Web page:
If you’re thinking about working in a pharmacy, you may be considering a career as a pharmacist or pharmacy technician.
A pharmacist is considered higher up and has extensive knowledge about medications and their effects. Pharmacists help answer patient questions about medication and can recommend over-the-counter medications. They also advise physicians on medication selection, dosage, and potential interactions. Pharmacists almost always have a doctorate degree in pharmacy (PharmD).
A pharmacy technician assists the pharmacist in their responsibilities. They handle a lot of the administrative tasks in a pharmacy like taking inventory and working at the cash register. A pharmacy technician typically needs a certificate and/or license.
This guide goes over key differences between pharmacists and pharmacy technicians to help you decide which is better for you.
Pharmacy Technician vs Pharmacist Overview
Though both are medical professions that work in a pharmacy, there are key differences, as well as similarities, between pharmacists and pharmacy technicians.
Pharmacists have high-level knowledge about medications and are considered experts in recommending prescriptions and dosage. They typically have a doctorate degree and earn over $100,000 per year.
Pharmacy technicians have basic knowledge about medication and primarily assist the pharmacist with administrative and organizational responsibilities. Pharmacy techs make around $37,000 per year, on average.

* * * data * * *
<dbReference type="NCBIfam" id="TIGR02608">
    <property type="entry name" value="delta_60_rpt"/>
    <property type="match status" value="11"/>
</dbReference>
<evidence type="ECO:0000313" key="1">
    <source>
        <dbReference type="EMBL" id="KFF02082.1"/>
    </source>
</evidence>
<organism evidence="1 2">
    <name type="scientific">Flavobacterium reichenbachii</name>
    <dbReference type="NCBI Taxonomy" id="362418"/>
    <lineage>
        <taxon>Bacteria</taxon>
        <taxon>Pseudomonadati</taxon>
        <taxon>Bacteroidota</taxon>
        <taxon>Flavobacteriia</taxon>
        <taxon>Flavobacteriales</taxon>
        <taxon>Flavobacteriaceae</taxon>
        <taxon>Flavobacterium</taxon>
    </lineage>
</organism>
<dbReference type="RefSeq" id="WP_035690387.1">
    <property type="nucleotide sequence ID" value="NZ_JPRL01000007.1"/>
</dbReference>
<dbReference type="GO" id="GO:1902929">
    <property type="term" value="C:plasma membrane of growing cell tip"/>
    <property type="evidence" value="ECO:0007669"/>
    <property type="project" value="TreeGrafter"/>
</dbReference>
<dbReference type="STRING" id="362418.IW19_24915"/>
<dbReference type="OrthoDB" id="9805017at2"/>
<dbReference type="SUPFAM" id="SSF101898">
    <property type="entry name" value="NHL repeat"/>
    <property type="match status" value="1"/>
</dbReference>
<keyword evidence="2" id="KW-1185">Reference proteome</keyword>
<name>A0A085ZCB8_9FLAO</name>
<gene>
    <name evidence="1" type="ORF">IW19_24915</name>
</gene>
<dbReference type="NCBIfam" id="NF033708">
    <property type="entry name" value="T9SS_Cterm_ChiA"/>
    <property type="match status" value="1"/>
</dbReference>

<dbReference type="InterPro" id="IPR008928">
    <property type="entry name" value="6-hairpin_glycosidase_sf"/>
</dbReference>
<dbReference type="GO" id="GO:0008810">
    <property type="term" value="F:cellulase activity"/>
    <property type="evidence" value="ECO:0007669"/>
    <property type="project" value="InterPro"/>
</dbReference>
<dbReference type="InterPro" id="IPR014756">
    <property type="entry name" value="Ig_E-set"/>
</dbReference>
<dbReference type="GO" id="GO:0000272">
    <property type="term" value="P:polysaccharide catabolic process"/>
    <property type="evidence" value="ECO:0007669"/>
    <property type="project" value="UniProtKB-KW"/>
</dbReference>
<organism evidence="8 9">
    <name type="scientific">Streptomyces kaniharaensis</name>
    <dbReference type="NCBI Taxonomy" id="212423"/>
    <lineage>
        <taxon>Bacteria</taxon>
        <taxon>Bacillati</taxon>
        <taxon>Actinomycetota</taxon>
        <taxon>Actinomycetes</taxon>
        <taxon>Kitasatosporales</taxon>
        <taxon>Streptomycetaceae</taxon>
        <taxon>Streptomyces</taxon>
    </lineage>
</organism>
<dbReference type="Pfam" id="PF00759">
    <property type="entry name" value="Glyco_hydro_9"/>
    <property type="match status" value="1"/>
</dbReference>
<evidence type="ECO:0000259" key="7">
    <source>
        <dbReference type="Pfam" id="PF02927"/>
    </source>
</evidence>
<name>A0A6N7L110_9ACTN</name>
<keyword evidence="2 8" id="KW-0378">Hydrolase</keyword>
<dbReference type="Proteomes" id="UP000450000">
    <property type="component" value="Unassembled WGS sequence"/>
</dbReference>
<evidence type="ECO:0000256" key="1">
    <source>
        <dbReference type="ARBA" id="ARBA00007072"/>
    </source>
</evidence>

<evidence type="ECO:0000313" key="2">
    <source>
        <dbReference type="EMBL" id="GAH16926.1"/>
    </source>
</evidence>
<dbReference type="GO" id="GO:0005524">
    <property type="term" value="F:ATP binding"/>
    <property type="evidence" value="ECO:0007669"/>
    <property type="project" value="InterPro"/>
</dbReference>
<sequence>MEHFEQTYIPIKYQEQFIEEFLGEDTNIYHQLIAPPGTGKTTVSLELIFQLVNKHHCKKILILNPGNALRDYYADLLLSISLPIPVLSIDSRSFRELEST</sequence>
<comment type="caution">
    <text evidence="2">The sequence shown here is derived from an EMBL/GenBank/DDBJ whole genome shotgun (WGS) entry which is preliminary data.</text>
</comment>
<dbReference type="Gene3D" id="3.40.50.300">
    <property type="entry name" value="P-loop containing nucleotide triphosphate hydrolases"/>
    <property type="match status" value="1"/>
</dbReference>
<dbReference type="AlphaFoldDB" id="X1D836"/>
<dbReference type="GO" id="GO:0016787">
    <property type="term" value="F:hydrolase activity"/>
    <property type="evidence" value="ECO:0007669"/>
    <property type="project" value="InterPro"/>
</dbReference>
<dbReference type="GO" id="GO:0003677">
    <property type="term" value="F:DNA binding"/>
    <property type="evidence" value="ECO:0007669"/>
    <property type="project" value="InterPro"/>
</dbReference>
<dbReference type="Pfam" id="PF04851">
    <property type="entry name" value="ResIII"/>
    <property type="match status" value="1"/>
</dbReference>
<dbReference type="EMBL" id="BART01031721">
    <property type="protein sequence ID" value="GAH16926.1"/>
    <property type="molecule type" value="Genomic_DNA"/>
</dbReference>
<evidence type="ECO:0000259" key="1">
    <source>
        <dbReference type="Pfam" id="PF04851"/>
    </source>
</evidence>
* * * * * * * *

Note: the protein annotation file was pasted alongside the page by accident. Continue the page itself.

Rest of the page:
Here’s a quick overview of each:
Pharmacy Technician Overview
Pharmacy technicians are healthcare workers who assist a pharmacist in helping patients and customers get the medication they need. Pharmacy technician responsibilities include:
- Measure or count medication doses
- Mix medication compounds
- Verify prescription medications
- Assist customers with their questions about medication
- Handle insurance claims
- Administer vaccines
- Keep the pharmacy organized
- Manage the cash register and deal with billing
Each state has different requirements for pharmacy technicians. In some states, you will need to complete an accredited pharmacy technician training course, pass a certification exam, and apply for a pharmacy technician license. In other states, you only need a high school diploma or GED.
Most pharmacy technicians work in retail pharmacies and spend their days assisting customers, organizing medications, and handling payments and insurance claims. Some pharmacy technicians work in hospitals and can mix and deliver medications to different hospital units.
A pharmacist is an expert on medications. Medical doctors often need the help of a pharmacist to create care plans and choose medications.
Responsibilities of a pharmacist include:
- Checking a customer's medical history to avoid drug interactions
- Administering vaccines
- Teaching customers how to take their medication
- Teaching customers about side effects and medication dangers
- Testing a customer's blood sugar, cholesterol level, or blood pressure
- Consulting with physicians and making medication recommendations for patients
- Providing basic wellness checks
- Managing the pharmacy and directing technicians in their work
- Giving recommendations for over-the-counter medications
To become a pharmacist, you will have to earn a doctorate degree from a pharmacy program accredited by the Accreditation Council for Pharmacy Education. Then, you will have to pass both the North American Pharmacist Licensure Examination (NAPLEX) as well as the Multistate Pharmacy Jurisprudence Examination (MPJE). You can learn more about pharmacy school requirements and prerequisites here.
Pharmacist usually spends their time reviewing physician orders and patient health histories to make sure that prescribed medications are safe and will be effective. They also spend lots of time educating patients and healthcare workers on medication safety.
Most pharmacists work during regular business hours, but those who work in hospitals are often needed for nights, weekends, and holidays.
Key Similarities Between a Pharmacy Technician & Pharmacist